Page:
Two seek Delavan mayor post
The men said they've worked together well and compromised on issues during their mostly parallel political careers.
They've also clashed.
Both agree creating jobs and attracting new businesses in a tough economic climate are the biggest issues facing the city for the next two years and beyond. How successful that's been and what should be done are points of contention.
Nieuwenhuis said he worked to get the industrial park going and promoted business to come to Delavan, especially in Tax Increment Financing District 4, which includes the retail area east of Walmart and Kohl's.
"I believe we've been on track in attracting job providers," he said. "We've been very busy the last two years. We've created a downtown revitalization task force, and the council just last month approved a feasibility study for another potential TIF district. We celebrated the opening of the new fire station. We put a lot of public and political pressure on the Lake Lawn situation, and it's been huge getting them back on track."
Schroeder said he has supported many of these ideas, but he said some have come at a cost and the city's downtown has been neglected.
"My opponent has been hanging his hat on bringing in Walmart, Kohl's and other businesses in that area and that I didn't support those efforts," Schroeder said. "But it wasn't because I didn't support them. I wanted to take time and gather more information to see if we could grow at that pace and keep up with providing services in that area. And I wanted to take more time to study the impact it would have on the city, especially the downtown.
"The question was the net gain—we lost a lot of competition," Schroeder added. "We no longer have the Big Kmart, Pick 'n Save and those jobs. The downtown and the corridor from there to the TIF is considered 61 percent blighted. I've counted 12 open storefronts.
Nieuwenhuis said city government has worked hard to keep its budget in order so city residents can look forward to a brighter tomorrow.
"Act 10 gave us tools that have helped in some ways," Nieuwenhuis said of Gov. Walker's budget-repair bill. "When we started the budget process, we asked every city department to cut by 8 percent, and we were able to decrease the tax levy by about 1 percent."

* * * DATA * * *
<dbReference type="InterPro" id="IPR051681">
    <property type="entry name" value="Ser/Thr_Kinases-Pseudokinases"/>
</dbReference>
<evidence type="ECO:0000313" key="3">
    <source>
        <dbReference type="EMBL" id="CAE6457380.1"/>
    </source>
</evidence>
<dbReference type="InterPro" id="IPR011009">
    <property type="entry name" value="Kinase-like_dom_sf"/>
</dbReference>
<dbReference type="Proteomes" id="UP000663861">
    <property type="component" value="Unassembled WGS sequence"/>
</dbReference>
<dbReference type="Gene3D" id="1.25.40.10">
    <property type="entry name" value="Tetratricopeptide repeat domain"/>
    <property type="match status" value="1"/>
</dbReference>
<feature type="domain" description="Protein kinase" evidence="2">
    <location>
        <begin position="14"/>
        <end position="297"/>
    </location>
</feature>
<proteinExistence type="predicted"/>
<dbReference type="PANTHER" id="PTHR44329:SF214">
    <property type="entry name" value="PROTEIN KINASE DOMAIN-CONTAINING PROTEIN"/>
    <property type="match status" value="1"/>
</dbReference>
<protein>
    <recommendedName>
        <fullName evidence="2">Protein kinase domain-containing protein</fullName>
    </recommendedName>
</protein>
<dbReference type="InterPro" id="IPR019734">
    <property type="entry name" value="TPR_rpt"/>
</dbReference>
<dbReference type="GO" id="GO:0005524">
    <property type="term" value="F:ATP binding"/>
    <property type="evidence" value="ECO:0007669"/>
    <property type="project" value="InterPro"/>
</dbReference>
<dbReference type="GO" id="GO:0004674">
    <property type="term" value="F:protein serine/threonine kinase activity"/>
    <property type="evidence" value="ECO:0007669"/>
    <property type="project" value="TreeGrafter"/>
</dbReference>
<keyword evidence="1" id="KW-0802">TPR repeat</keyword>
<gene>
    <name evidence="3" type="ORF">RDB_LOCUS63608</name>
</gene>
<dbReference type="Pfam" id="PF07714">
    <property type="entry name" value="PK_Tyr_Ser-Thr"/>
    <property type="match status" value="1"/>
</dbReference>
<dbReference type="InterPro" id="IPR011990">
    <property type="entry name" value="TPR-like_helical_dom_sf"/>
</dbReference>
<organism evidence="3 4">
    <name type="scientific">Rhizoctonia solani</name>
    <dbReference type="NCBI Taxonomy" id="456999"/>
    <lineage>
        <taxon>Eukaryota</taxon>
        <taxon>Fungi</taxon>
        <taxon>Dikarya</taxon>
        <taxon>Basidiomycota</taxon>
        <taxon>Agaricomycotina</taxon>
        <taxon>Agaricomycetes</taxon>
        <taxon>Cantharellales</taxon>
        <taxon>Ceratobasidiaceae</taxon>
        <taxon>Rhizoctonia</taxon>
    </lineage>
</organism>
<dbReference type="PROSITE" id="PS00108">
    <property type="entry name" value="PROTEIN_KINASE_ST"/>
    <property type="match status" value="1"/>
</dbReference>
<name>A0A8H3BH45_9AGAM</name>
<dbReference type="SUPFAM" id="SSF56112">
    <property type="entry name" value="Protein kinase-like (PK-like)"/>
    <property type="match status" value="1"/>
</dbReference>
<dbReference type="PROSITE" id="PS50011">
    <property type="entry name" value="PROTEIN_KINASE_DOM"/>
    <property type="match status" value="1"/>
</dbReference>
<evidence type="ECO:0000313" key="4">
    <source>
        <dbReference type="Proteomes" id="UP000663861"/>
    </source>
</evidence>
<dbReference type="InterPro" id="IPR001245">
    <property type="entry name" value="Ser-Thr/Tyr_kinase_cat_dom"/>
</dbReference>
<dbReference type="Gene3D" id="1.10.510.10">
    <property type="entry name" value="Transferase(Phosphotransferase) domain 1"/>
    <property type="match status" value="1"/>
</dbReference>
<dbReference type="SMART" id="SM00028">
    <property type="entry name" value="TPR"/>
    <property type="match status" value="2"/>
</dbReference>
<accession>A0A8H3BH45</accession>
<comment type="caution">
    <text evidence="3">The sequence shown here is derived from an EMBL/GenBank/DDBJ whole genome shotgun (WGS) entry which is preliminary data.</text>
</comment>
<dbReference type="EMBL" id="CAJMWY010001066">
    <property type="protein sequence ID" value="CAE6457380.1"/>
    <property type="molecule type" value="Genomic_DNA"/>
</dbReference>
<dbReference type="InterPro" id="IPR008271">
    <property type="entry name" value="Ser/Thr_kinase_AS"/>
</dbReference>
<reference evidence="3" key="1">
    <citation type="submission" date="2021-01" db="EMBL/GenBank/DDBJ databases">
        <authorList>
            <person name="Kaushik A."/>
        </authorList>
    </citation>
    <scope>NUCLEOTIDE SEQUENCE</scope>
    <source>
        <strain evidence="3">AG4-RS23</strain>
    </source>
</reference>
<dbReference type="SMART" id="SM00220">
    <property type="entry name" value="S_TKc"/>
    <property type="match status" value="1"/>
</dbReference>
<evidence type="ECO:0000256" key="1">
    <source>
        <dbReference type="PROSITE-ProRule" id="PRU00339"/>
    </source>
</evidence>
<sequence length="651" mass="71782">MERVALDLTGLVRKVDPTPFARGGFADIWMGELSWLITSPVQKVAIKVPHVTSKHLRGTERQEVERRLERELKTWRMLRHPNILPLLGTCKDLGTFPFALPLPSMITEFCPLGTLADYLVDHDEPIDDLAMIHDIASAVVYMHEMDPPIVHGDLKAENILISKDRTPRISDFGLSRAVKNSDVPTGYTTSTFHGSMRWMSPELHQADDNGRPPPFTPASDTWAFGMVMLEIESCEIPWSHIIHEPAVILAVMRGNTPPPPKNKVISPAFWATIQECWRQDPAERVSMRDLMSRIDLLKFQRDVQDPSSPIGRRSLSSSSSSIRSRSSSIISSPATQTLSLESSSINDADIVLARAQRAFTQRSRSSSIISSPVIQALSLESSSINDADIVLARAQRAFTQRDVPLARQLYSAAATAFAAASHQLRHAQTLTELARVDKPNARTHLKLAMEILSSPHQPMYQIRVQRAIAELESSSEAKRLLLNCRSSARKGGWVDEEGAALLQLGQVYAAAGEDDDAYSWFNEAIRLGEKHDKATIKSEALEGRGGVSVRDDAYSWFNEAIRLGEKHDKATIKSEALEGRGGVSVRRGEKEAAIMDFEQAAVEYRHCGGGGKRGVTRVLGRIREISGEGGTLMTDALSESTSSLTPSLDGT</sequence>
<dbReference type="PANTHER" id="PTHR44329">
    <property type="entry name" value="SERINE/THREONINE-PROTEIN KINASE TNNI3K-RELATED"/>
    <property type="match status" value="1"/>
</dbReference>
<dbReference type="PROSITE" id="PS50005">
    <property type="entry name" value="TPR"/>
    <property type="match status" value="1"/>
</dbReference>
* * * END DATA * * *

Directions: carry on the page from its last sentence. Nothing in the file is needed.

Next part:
Schroeder lauded those efforts but said other cost-saving options are available, such as reviving the committee that included Elkhorn and the town of Delavan to look for ways to share resources.
Address: 720 Parish St.
Job: Garbage hauler for Nieuwenhuis Brothers, Delavan.
Education: Graduate of Delavan-Darien High School, some college.
Community service: Co-founded Mary's Room with wife Peggy, member of the Delavan-Darien High School Booster Club, volunteer for the American Cancer Society Relay for Life.
Elected posts: Alderman, 1996-98 and 2001; mayor, 2002 to present.
Ryan J. Schroeder
Address: 510 S. Seventh St.
Job: Chief of staff to Rep. Josh Zepnick, D-Milwaukee.
Education: Graduate of Delavan-Darien High School, 1992; bachelor's degree in administration and public policy from UW-Whitewater, 2007.
Community service: Member and former president of the Delavan Lions Club; member of Delavan-Darien School District task force, Delavan Historical Society, the Temperance House committee, park and recreation committee and the Wisconsin Land and Water Conservation Board.
Elected posts: Served on the Delavan City Council from 1999-2009 and 2011 to present. Served as council president and vice president.